How to install a tile shower


A tile shower install can be a difficult task for even the most experienced tile setters. All tile install jobs require a strict attention to design, layout, placement, and bonding. With a shower install, though, you need to address some additional and unique challenges. Waterproofing, incorporating plumbing fixtures, achieving proper drainage and meeting code requirements. Changes in waterproofing, drain and tile-setting technologies will allow you to more easily meet these demands. Here are some things you need to know before tackling a tile shower installation:

Completed custom shower install

1. Understand the installation requirements of the drain assembly waterproofing system.

Not so long ago, shower installers only really had one option for waterproofing showers: hot-mopping. That process involved installers applying a thick layer of hot tar to the floor of a shower pan, creating a waterproof seal that prevents leaks from damaging the subfloor. Hot-mopping is still done, however, today’s installer has a variety of other waterproofing options. These include roll-on, trowel-on, and sheet products. Installers typically place the waterproofing materials just below the surface of the tile, bonding the tile directly to the waterproofing membrane. This allows water to run off the surface and down to the drain before saturating the walls, avoiding any potential fouling spaces.

Shower Tiles

Regardless of what waterproofing system you decide to go with, you must completely familiarize yourself with all of its elements – to include the drain assembly. Failing to follow the specifications or the manufacturer’s directions can end up causing the need for expensive repairs. The entire system is critical: from the waterproofing product itself to the drain.

2. Test the waterproofing after it is installed, but before the tile is installed.

All too often Tile setters ignore testing. This is a final and critical step of the waterproofing process. Once the system is in place, but before installation of the tile, you must ensure waterproofing is completely effective. This confirms that you have a functioning system, which is absolutely essential to a long lasting installation. If a leak is found, it can be repaired before it causes any damage.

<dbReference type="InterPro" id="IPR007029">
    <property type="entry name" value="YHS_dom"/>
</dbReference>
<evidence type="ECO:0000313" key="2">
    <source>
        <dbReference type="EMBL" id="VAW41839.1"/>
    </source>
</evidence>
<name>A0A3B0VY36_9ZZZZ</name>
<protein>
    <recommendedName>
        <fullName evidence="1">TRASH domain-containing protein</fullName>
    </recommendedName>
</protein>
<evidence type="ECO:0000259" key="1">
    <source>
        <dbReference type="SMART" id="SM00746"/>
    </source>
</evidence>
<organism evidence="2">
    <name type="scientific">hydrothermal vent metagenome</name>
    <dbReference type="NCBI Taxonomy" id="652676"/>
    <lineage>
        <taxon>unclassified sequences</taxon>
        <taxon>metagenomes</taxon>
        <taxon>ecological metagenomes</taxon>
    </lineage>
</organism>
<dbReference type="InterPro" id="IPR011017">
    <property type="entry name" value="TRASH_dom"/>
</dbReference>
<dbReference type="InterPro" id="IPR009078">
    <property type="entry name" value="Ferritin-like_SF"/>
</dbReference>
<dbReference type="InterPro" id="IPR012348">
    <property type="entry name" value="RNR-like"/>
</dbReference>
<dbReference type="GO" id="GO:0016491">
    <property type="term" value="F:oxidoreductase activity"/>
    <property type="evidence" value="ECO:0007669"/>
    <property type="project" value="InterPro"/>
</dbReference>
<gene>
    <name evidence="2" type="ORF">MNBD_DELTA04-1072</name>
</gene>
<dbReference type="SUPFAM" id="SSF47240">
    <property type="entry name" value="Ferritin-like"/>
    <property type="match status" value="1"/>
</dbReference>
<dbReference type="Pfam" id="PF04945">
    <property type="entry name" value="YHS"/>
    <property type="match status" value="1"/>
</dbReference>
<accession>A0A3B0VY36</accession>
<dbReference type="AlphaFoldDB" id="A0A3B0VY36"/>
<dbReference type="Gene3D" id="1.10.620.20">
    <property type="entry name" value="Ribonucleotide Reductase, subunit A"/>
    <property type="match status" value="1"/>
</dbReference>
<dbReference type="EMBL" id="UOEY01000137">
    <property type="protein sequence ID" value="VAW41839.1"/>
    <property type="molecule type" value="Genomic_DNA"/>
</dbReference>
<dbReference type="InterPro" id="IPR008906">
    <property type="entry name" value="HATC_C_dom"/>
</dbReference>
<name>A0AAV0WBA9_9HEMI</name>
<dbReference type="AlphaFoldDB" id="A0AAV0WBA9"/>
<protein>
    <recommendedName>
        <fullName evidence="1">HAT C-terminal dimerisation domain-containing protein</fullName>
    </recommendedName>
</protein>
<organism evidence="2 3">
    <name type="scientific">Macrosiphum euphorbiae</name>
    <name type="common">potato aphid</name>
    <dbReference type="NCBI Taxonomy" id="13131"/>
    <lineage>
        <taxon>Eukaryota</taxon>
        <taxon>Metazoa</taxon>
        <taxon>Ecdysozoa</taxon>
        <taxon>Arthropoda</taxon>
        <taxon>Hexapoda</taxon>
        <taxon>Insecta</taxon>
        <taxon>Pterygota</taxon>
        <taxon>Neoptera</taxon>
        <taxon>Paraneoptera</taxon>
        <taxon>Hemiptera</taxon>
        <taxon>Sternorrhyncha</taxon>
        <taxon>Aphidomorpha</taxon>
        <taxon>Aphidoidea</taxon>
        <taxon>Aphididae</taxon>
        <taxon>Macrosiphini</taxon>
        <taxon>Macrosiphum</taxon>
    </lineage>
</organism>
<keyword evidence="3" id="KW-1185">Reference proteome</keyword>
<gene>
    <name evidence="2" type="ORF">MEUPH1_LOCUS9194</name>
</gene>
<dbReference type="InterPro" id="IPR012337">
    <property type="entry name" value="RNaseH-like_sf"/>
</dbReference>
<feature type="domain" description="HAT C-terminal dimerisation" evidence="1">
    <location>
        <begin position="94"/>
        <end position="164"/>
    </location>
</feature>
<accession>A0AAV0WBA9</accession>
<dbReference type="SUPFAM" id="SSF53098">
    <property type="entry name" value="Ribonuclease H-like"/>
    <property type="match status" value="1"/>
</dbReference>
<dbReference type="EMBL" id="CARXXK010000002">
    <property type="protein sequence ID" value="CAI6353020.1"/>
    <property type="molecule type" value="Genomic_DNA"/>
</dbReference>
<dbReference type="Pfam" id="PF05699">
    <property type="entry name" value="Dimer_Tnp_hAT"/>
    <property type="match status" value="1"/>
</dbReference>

3. Be sure of the compatibility of the materials involved.

After the waterproofing system is in place, you can go back to the basic aspects of installing tile. Using the proper setting materials, ensuring 95% coverage and achieving straight and plumb lines. When you are choosing setting products, be sure that they will work with both the type of tile being used and the waterproofing system. For example, mastics are not acceptable for bonding tile to membranes. Normally, in a shower installation, you will need to use a modified bond mortar; though some uncoupling membrane manufacturers require the use of unmodified mortars. Whenever possible, try to use the same manufacturer’s materials for all steps of your installation. Having one point of contact for all installation materials simplifies things should any issues come up.

Linear drains have allowed for the use of large format tile in shower environments. Not so long ago, tile 6 inches or smaller could form the proper slope to the small drains. With linear drains, however, it is possible to place larger tile on the shower floors, giving both the owner and designer additional options.

4. Ensure sure you achieve 95% mortar coverage.

When working with large format tile, setters commonly make the mistake of using the “dot method” of installation. Using this method, the installer puts blobs, or dots, of mortar on the back of the tile, instead of carefully troweling it. The dot method might seem like a time-saver, but it will not provide a successful installation in the long run. It does not create full substrate contact or proper embedding and may cause voids behind the tile that collect moisture and potentially house bacteria. When using natural stone, there are even instances when the dots of mortar are visible through the tile. This can leave unsightly circular stains, efflorescence and color variation.

Remember that tile installations in wet areas, such as showers, requires 95% mortar coverage. When using natural stone, that requirement increases to 100%.

5. Using 100% silicone caulk can prevent mildew and cracking in the grout joints.

Improvements in grout and sealant have expanded the variety of products available to setters and their customers. For wet areas, many owners request grouts that are low in absorption, do not require any sealing, and are stain resistant. These types of grout are now available and recommended for such use. 100% silicone caulking has become the product of choice for the flexible sealant required in showers. These caulks prevent mildew and cracking in the grout.

Shower Tile Caulking

6. Know the cure time requirements of the of the setting materials before putting the wet area into use.

Once installation is complete, be sure to abide by the cure time requirements of the setting materials before the shower is put to use. This can prevent potential problems or mishaps for the customer. It also shows the owner that you know and understand your craft and want to give them the best work, from beginning to end.

Advances in products and installation techniques have expanded the performance and aesthetic possibilities for tile and stone shower installations. In the tile industry, one trend remains constant: the perpetual introduction of new and exciting tile and stone goods along with the materials to set them.Complete Shower Installation

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